Thursday, December 30, 2010


Every year, I start many blog posts that for one reason or another I never publish. This is one of those abandoned posts, hauled out, cleaned up and presented as one that didn’t make it—until now.

It rains during Auckland’s winter. In fact, it rains quite a bit—well, it would, being the wettest time of year, and the coldest. Maybe it’s that seasonal dampness that’s behind the anti-Auckland jokes the rest of the country likes so much, right? Well…

The jokes are old and stale, but they go like this: Q: What do you call two days of rain in Auckland? A: A weekend. Q: What do you call three days of rain? A: A holiday weekend. Q: And what’s four days of rain in Auckland called? A: Easter Weekend.

It was probably the first anti-Auckland joke I heard when I arrived in New Zealand, and I quickly found a disconnect: It clearly didn’t rain nearly as much in Auckland as the joke suggested, not even in Winter, so what was the deal?

Weather data shows that in an average year Rotorua receives far more rain than Auckland, and Wellington gets more, too—yet neither gets made fun of. The reason becomes apparent in the stats from the South Island: Christhurch, Dunedin and Queenstown all get less rain than Auckland in an average year. If you want to know the source of the joke, look South—and know the rest of the country will gladly join in telling the joke.

People in the rest of New Zealand refer to someone from Auckland as a JAFA—Just Another Fucking Aucklander—as if everyone here’s the same. They say we’re all rich, arrogant and have no concept of anything “south of the Bombays” (the hills at the south of the Auckland region).

Why the antipathy?

According to the 2006 Census, 37% of people in the Auckland region were born overseas, most commonly in the United Kingdom. Auckland has been the destination-of-choice for migrants who typically don’t move to rural areas (while many migrants choose other cities, Auckland rates the highest). Add in the Aucklanders who were born in other parts of the country, and it turns out that a large percentage of the region’s residents weren’t born in it.

However, it’s unlikely that the large foreign-born population is the issue. Some people, especially those who think all those foreigners are Asian, may focus on this, but I doubt it’s the main reason for the antipathy because racism just isn’t as big a driver in New Zealand as it is in other places.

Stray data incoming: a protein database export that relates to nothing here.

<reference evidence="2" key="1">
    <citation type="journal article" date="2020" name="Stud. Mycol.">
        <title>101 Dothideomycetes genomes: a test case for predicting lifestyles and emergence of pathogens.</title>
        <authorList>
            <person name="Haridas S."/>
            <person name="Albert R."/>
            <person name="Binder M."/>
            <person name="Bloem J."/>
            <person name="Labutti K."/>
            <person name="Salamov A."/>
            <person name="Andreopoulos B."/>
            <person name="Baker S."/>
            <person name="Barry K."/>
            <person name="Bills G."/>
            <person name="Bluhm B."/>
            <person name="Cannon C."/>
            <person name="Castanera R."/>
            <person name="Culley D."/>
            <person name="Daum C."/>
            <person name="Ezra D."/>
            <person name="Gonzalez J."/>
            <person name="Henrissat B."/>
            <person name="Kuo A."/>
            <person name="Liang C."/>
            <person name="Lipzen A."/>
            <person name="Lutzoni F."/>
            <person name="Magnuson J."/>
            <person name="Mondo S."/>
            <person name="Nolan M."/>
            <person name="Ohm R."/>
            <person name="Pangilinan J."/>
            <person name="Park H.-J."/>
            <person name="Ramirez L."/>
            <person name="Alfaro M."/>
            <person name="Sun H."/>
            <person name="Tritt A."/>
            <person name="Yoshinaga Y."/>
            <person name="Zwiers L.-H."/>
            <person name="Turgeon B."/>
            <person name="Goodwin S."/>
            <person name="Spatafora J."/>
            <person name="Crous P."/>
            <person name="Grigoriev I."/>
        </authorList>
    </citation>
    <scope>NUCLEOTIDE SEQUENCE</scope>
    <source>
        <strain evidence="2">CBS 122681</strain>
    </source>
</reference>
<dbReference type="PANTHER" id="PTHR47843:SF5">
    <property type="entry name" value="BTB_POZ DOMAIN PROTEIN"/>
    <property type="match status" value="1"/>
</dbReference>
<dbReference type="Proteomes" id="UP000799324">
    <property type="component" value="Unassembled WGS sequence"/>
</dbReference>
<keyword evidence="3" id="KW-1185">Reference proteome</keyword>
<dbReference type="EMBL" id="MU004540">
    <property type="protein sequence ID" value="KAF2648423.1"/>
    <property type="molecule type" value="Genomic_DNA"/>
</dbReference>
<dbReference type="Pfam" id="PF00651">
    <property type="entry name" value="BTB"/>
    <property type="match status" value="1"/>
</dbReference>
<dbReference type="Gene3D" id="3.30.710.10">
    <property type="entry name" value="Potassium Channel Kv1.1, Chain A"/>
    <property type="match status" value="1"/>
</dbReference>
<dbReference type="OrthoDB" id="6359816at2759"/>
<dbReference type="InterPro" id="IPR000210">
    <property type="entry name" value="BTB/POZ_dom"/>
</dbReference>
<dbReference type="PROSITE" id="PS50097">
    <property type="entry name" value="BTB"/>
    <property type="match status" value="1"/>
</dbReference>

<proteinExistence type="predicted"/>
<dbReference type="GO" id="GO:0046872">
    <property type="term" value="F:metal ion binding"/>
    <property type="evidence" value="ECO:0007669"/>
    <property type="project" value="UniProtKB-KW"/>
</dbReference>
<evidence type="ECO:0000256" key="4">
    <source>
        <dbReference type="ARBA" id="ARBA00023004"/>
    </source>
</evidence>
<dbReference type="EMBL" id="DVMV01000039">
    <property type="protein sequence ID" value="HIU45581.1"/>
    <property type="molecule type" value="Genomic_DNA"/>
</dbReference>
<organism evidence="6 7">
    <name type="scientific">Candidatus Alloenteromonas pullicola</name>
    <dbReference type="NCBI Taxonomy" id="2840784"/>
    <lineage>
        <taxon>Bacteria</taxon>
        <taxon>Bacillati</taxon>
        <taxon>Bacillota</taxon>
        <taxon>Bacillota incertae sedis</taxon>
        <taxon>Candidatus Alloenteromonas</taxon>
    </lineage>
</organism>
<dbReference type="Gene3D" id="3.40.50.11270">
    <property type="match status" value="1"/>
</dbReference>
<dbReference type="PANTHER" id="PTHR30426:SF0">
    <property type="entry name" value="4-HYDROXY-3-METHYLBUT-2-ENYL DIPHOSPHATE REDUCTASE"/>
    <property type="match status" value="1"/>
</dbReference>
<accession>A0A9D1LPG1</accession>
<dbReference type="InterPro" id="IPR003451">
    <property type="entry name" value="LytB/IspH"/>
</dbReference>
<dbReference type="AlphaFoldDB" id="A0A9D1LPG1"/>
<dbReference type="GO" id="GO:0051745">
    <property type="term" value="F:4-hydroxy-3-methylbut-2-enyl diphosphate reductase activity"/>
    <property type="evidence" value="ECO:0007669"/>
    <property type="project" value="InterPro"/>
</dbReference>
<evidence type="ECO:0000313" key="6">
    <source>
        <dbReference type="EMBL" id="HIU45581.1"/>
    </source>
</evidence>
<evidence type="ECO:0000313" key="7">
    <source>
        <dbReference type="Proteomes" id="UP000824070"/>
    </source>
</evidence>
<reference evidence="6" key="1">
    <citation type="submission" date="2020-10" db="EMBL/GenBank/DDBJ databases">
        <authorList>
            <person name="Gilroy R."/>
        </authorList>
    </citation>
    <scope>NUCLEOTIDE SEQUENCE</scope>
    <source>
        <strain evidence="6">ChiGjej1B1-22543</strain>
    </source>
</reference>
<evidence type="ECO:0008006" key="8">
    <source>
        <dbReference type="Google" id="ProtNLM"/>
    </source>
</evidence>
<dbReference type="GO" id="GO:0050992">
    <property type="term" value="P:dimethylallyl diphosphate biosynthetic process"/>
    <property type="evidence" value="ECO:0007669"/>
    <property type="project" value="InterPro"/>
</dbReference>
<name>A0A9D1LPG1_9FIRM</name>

Is it size, then? The Auckland Region has 32.4 percent of New Zealand's population. In fact, Auckland has more people than the entire South Island. Moreover, the economic activity in the Auckland region was estimated at 36% of New Zealand's national GDP, and 15% more than the entire South Island. This is what I think is at the heart of the issue: Auckland is bigger and more economically powerful than any other city in New Zealand and that has bred resentment.

To be sure, Auckland has sometimes done itself no favours, occasionally focusing so much on its needs that the rest of the country feels put upon. However, as has been well documented in many places, Auckland pays more in all taxes to Central Government than it receives back in funding: Auckland has been subsidising works projects in other parts of the country. It took Central Government decades to agree to fix Auckland’s broken motorway system, which by conservative estimates cost the New Zealand economy millions of dollars a year in lost productivity alone.

The newly unified Auckland will probably affect this in two ways. First, it’ll make Auckland’s lobbying of Central Government much more efficient and, potentially, effective. But it will also surely increase resentment of Auckland in the rest of the country. That could create new political tensions, but with the size and dominance of Auckland—which are projected to increase substantially over the next 25 years—the rest of the country will have to learn to live with the reality of Auckland. They may not like it, some will resent it, and they’ll certainly continue to make dumb jokes, but none of that changes the reality of Auckland’s importance to the country.

So, if someone asks, “what do you call two rainy days in Auckland?” the correct answer is: “Two days of rain. What’s it called where you live?”


Reed said...

ok, so now I am confused -- I thought Auckland had really sweet weather all the time and that was why we were supposed to poke at you all.

I'll have to consult with my cultural adviser when people start coming back to work. But shes from Christchurch so...

epilonious said...

Sounds like the whole "JAFA" thing is just the usual regional "taking the piss" that can be found anywhere...

I live "Outside the Perimeter" in Atlanta, and that creates all sorts of friction with the ITP folk...

Arthur Schenck said...

Reed: Maybe I can help: The reason that the rest of NZers make fun of Auckland is different from their excuse—the weather (which isn't half bad, IMHO). And most don't limit their, um, "joking" to just the weather, but it's one of the most common focuses of jokes.

I have theories about the reason for the jokes, some of which I touched on in the post, but the rest I'd best keep to myself. For now, at least.

epilonious: Yes, that's it exactly. When I lived in Illinois, there was a HUGE rivalry between Chicago and Downstate. In the Republican collar counties, where I grew up, we hated Chicago as much as the rest of the state, but when I went to University in Southern Illinois, I found out that to them I was from Chicago, too. It changed my perspectives—and banished my antipathy—completely. I eventually even moved into Chicago.

So, when I moved to NZ, I had a different perspective on the whole thing, a bit like you must do with all your travelling. It seems kind of silly to me, to be honest.